I've been aware, pretty much since the rise of Napster in 1999, that the Web was changing the way performing artists connected with their audiences and changing the way artists would generate revenue.
While new models are still evolving, even National Public Radio has recently reported on how artists (like Jane Siberry) are tapping into their fan bases to create highly decentralized patronage systems... working on commissions from your audiences.
Kevin Kelly, he of Wired fame (or, for you old timers like me, the Whole Earth Catalog) has posted his analysis of these new emerging models on his blog (link):
A creator, such as an artist, musician, photographer, craftsperson, performer, animator, designer, videomaker, or author - in other words, anyone producing works of art - needs to acquire only 1,000 True Fans to make a living.
A True Fan is defined as someone who will purchase anything and everything you produce. They will drive 200 miles to see you sing. They will buy the super deluxe re-issued hi-res box set of your stuff even though they have the low-res version. They have a Google Alert set for your name. They bookmark the eBay page where your out-of-print editions show up. They come to your openings. They have you sign their copies. They buy the t-shirt, and the mug, and the hat. They can't wait till you issue your next work. They are true fans.
Kelly's post is required reading for self-employed performing artists (this means you, storytellers).
More thinking needs to be done to create a workable model for storytellers. The typical working storyteller has thousands of fans, but upwards of 90% of them are in an educational setting. Regardless of whether these kids have disposable income, a school setting is not an appropriate venue to push sales. Even if you could find a venue outside of school, kids aren't going to spend a hundred dollars a year on their favorite storyteller.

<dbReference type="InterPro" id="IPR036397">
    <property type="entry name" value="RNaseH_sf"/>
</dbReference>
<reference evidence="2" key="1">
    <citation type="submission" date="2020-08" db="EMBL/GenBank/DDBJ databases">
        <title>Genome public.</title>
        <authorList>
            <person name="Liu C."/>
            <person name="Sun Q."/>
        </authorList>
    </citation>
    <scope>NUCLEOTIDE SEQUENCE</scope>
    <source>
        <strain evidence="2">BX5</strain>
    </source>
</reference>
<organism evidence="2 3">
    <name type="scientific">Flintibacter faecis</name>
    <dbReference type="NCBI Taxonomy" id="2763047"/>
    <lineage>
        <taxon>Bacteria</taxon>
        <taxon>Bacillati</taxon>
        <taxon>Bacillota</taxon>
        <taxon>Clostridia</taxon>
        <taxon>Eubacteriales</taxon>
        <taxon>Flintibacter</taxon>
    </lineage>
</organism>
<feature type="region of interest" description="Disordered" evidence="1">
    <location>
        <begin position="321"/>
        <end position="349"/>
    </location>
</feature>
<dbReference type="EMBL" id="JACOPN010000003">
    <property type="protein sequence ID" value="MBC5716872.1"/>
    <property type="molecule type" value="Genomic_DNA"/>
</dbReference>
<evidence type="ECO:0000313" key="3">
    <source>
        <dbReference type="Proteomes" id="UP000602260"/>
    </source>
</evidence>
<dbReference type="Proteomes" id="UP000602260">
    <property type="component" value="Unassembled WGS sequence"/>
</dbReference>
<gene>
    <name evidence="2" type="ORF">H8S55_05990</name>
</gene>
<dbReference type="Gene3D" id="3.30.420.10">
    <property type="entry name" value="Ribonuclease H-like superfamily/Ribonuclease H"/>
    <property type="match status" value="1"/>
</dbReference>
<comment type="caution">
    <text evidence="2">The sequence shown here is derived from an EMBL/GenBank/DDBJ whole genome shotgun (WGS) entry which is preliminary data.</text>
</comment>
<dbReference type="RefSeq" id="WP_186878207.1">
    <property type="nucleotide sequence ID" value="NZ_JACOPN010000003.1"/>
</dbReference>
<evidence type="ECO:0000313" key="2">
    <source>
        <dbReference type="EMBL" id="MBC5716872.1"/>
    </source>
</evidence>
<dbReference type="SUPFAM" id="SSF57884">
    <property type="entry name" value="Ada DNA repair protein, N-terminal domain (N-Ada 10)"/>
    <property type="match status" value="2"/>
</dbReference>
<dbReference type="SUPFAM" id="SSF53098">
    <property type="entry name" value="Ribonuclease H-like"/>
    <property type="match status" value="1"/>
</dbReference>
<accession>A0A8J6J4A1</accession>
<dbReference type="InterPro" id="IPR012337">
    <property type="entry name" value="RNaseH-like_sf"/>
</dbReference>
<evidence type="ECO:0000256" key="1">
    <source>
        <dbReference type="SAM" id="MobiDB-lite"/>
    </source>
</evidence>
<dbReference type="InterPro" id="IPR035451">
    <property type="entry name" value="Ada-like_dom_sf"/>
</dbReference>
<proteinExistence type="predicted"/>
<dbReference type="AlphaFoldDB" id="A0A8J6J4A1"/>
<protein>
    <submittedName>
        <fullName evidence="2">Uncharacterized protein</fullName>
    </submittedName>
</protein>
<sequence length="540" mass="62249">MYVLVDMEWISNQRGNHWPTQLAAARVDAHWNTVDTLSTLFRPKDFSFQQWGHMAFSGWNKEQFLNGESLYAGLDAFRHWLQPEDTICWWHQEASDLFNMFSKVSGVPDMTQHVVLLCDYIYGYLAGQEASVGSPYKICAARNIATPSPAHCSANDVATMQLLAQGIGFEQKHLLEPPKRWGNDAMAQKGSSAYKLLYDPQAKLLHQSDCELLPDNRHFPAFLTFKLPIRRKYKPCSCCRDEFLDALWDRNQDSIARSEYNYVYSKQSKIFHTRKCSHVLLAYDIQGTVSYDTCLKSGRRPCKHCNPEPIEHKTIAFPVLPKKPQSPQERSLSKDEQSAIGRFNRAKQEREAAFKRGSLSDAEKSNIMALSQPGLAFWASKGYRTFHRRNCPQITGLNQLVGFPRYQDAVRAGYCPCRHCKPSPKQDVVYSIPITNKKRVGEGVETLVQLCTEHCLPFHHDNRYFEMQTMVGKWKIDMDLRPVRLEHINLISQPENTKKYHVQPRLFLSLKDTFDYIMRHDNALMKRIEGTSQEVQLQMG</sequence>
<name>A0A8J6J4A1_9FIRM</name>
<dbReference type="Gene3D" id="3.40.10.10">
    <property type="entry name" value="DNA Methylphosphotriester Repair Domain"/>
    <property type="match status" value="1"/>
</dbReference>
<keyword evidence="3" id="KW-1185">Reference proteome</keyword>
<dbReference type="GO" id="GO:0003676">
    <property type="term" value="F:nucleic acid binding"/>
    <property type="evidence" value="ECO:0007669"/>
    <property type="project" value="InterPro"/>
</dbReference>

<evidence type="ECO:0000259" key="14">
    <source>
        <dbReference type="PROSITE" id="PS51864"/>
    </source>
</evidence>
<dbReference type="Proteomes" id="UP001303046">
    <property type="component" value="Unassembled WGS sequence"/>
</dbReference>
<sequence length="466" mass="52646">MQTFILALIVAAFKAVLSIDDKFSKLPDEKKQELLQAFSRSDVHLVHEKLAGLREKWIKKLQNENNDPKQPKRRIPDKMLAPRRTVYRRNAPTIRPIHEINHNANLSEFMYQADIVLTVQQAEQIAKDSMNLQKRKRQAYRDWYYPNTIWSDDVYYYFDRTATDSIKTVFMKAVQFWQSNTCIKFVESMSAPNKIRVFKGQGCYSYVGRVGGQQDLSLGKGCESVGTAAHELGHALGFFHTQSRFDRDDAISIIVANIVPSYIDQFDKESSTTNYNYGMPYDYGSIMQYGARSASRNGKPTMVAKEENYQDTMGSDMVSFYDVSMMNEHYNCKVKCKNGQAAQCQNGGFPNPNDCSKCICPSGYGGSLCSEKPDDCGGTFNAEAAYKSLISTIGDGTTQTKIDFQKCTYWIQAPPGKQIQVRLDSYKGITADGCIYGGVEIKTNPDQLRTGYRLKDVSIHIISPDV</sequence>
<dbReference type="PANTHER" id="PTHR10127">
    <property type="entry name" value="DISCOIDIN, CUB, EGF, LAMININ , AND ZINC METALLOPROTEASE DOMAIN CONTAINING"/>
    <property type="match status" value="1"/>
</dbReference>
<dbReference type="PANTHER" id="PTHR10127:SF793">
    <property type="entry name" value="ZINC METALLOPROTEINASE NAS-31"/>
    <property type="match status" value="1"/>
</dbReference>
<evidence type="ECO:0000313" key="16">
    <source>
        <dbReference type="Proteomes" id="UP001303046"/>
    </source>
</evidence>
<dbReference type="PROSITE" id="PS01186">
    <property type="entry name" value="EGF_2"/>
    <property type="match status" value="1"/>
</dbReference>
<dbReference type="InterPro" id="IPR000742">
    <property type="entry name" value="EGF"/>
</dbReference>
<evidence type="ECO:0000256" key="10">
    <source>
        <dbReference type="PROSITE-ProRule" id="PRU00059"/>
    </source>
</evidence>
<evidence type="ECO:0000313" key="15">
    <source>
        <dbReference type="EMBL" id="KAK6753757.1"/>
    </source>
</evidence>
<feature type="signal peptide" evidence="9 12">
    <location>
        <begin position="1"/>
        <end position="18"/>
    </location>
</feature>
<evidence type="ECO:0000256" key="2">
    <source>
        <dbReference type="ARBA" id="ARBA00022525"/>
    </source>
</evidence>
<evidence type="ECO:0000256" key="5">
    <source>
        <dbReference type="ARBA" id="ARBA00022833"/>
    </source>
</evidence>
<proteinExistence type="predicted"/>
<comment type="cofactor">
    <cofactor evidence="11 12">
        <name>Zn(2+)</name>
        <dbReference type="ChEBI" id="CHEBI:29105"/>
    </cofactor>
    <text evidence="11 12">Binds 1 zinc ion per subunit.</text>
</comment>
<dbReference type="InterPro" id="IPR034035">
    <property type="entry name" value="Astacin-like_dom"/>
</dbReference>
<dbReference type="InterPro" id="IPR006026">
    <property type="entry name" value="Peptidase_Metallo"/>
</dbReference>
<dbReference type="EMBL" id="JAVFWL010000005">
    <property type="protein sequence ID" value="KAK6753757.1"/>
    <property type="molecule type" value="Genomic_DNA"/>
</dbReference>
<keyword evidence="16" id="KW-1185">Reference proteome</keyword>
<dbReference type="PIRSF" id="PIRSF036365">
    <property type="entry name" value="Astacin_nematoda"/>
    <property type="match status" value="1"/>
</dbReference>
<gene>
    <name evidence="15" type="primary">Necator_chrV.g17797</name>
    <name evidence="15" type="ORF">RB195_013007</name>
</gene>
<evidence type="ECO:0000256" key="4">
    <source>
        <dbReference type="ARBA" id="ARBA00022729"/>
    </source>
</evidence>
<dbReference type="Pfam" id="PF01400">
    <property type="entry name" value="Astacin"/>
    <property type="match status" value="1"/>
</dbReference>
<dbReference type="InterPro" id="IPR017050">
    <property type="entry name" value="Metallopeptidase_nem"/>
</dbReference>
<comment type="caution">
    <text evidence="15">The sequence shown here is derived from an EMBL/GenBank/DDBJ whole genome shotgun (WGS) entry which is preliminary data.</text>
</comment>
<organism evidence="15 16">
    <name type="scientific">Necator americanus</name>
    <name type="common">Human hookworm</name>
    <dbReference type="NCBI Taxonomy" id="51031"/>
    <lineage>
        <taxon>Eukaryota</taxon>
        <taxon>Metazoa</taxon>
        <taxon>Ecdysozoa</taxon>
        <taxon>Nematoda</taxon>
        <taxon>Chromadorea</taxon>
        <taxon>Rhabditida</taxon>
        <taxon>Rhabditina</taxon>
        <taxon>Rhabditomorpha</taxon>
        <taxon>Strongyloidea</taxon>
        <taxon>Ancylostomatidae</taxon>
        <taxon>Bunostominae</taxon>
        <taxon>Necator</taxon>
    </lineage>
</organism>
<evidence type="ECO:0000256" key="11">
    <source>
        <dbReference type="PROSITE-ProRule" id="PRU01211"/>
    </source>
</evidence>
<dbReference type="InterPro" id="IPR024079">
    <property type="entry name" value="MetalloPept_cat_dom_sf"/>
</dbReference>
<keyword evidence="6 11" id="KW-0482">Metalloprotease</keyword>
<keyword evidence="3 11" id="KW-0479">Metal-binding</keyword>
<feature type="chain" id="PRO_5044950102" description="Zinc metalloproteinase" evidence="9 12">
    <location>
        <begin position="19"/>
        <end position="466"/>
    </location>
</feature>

Then, as you move to teenagers and 18 to 25 year olds, you have to find the true fans amidst the sea of audiences who are accustomed to getting their culture digitally for free.
For storytellers, even those with adult audiences, $100 per true fan per year may be high. But I think $50 is doable.
And I suspect that a storyteller who has taken either Doug Lipman's marketing course or Sean Buvala's Outside In Boot Camp, and combines it with this True Fan model, will lead the way in creating an alternative model of making a living at storytelling.... one that does not depend on the whims of school board or state funding of elementary schools).
(This is not to take away from those storytellers right now who are making a living at storytelling... they work hard, and they deserve every penny. But I'm intrigued by the alternative model that Kelly describes.)